Before cloud computing, on-premises data centres would be over-provisioned with servers, storage and switches because IT needs to anticipate peak demands. This resulted in high setup and operating costs (you need facilities to house this equipment, power, and cooling to keep these operating efficiently and people to operate and manage these) that are justified with reasonings like it is more expensive to have to acquire additional compute, storage and connectivity at the time you need it. Business leaders also use the often-quoted statement: “It’s the cost of doing business.”
Research from Future Facilities shows that data centre operators build three data centres for every two they need. Unfortunately, over-provisioning doesn’t guarantee uptime as acknowledged in a Sapio Research of 152 data centre planners – 85% of operators experienced outages in the 12 months leading to the survey.
Cloud computing promised to alleviate this over-provisioning approach by IT by handing over the requirements to third-party service providers who mitigate the cost of overprovisioning by selling computing resources to multiple customers. Problem solved!
That was then. Today, the reality of running a digital business is that businesses want the flexibility of cloud computing, the security of on-premises infrastructure, and the desire to keep legacy applications running. Just as important, many enterprises have realised that vendor lock-in also exists in the cloud (more on that later).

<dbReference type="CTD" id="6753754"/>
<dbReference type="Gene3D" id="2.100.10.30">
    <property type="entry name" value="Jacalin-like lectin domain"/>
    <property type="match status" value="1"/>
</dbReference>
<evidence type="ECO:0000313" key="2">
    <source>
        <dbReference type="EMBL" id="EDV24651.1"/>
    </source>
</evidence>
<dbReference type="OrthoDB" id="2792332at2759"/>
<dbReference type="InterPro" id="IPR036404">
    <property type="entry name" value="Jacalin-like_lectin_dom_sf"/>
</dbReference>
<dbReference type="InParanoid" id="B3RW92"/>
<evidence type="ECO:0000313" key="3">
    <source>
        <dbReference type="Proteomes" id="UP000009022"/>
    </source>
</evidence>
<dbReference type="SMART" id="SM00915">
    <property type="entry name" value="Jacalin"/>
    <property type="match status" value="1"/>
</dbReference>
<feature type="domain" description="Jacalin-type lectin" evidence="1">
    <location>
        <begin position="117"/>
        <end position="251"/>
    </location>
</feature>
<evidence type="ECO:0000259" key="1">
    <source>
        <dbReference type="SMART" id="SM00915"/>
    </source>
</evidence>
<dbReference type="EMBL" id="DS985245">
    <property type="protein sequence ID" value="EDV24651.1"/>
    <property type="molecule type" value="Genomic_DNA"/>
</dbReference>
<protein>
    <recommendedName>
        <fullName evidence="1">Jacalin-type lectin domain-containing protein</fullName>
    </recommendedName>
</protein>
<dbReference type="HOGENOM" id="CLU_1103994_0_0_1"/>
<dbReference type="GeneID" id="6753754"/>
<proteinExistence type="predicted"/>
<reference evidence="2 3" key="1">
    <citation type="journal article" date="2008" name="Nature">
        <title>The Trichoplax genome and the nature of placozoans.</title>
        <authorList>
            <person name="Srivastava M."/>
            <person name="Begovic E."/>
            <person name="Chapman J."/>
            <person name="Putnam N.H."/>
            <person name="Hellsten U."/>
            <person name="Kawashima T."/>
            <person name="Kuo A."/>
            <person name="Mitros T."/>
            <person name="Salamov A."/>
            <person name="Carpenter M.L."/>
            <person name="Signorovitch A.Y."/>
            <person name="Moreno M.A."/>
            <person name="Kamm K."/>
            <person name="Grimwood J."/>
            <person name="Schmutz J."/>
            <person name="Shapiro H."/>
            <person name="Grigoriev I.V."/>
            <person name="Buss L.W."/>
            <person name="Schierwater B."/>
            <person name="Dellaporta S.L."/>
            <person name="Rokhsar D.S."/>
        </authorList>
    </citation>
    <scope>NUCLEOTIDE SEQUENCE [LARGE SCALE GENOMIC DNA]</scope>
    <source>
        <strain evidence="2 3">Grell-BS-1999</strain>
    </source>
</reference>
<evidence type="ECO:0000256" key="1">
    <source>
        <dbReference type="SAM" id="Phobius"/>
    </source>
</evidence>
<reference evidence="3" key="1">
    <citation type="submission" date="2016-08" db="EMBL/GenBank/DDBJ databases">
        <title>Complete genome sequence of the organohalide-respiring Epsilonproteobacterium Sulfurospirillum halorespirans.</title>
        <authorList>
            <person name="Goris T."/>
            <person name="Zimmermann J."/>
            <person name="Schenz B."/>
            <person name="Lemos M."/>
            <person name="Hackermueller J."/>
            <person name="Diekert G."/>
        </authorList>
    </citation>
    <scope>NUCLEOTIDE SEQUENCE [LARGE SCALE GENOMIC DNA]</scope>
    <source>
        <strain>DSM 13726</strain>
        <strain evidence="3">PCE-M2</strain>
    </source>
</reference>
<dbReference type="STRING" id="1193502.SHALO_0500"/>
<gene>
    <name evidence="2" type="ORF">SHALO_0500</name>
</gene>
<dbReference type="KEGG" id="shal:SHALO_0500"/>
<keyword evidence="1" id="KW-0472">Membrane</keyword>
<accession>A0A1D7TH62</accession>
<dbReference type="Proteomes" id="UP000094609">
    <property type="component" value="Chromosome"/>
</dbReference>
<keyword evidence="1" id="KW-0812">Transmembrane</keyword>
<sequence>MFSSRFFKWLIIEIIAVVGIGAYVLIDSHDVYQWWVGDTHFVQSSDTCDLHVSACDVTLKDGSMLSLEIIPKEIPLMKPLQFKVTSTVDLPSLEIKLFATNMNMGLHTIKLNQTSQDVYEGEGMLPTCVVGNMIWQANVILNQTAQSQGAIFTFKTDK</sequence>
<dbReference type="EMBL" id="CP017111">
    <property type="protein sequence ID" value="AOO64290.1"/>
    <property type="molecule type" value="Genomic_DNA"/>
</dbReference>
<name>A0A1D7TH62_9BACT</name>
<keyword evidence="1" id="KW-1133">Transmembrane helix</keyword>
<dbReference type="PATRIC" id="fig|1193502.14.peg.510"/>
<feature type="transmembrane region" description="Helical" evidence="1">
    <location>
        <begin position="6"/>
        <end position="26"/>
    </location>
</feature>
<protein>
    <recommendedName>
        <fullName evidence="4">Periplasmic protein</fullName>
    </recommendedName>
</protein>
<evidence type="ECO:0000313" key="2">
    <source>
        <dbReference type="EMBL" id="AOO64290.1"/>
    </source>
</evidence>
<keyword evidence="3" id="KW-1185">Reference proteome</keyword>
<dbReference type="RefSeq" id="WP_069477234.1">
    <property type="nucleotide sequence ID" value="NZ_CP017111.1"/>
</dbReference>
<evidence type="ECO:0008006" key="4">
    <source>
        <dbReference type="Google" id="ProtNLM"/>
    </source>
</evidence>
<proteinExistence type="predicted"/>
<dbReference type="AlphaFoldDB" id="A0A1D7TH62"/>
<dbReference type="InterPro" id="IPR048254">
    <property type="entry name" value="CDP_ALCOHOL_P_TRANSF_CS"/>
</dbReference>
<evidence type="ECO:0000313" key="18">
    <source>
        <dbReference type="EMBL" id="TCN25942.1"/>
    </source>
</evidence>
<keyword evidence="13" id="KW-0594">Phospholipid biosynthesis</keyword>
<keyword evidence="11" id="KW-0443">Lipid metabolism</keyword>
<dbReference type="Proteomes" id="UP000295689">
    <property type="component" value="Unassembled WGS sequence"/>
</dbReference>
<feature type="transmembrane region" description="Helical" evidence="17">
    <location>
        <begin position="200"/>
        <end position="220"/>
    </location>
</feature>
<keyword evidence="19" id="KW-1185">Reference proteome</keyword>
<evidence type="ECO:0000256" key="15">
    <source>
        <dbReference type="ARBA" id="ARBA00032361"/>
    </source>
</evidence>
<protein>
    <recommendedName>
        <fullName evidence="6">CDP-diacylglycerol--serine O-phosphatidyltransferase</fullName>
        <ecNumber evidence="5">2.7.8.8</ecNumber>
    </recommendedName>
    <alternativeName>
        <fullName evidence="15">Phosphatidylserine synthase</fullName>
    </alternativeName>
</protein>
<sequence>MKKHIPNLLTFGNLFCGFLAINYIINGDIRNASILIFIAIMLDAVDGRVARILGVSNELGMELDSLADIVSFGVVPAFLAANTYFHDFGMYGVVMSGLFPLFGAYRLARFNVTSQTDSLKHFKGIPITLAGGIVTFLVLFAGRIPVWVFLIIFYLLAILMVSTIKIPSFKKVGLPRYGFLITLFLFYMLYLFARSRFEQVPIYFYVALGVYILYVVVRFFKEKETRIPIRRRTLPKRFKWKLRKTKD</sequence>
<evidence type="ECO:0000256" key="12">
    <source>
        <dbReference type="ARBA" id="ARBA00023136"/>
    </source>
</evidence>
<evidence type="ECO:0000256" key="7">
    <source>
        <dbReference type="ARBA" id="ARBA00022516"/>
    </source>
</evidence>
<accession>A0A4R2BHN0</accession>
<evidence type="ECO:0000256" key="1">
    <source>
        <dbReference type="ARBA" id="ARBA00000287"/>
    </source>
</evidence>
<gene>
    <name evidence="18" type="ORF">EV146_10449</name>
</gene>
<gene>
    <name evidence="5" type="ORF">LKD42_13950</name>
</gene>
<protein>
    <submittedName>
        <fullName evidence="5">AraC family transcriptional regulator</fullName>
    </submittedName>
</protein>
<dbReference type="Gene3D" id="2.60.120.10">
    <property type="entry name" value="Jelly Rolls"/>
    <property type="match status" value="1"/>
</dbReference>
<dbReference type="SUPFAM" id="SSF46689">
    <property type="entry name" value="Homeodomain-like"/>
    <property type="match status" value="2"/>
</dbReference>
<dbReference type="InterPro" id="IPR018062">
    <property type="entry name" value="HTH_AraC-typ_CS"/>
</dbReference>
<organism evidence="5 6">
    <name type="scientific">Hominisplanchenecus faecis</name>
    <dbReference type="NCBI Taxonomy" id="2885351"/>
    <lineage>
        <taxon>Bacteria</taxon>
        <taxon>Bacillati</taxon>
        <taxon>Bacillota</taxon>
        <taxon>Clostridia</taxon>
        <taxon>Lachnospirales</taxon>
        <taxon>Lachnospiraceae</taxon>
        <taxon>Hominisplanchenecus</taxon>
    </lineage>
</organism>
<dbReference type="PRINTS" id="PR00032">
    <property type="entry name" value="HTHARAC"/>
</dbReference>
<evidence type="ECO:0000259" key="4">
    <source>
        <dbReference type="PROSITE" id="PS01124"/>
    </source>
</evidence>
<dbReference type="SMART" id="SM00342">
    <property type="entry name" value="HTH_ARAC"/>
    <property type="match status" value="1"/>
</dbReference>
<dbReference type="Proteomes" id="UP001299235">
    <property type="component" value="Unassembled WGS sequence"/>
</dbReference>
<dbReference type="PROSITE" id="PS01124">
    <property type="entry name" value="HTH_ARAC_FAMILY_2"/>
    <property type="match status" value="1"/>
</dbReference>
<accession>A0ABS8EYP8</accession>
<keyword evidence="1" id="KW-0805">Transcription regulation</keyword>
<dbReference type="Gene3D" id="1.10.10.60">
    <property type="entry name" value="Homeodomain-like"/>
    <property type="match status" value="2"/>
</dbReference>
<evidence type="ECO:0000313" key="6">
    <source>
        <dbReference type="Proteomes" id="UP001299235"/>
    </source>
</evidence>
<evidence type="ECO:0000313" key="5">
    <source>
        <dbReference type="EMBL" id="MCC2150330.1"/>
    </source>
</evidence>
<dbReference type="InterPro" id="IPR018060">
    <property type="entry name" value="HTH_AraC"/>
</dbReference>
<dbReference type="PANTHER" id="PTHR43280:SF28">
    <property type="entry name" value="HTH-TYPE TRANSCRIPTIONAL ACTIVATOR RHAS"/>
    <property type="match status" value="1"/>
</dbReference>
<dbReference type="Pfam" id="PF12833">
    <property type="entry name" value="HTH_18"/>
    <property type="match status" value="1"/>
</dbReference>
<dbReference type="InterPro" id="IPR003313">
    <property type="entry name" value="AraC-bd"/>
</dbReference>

As enterprises face increasing urgency to execute on digital initiatives, Gartner predicts that for 2022, the cloud will be the centrepiece of new digital experiences and successful IT leaders will pursue cloud-native platforms and practices to build and transform application portfolios in support of digital competitiveness.
Milind Goverkar, distinguished VP at Gartner said “there is no business strategy without a cloud strategy” and that the cloud-first policy for onboarding of new workloads will be the norm moving forward.
He acknowledges that the cloud democratises access to technology. It is a platform that provides a rich ecosystem of digital services that includes customers, suppliers, and partners. “Cloud enables businesses to differentiate via their core competencies,” he continued.
Open hybrid cloud is an IT strategy to leverage the benefits of public and private cloud at the same time. FutureCIO spoke to Josep Garcia, vice president and general manager for ASEAN growth and emerging markets at Red Hat, Asia Pacific, for his take on open hybrid cloud strategies and how this approach may solve the issue of vendor lock-in, security and keeping legacy applications running – for a little bit longer.
Click on the PodChat player above to listen to the full discourse.
What does open in hybrid cloud strategy mean and is there any difference in how hybrid clouds today are being designed, implemented, and managed?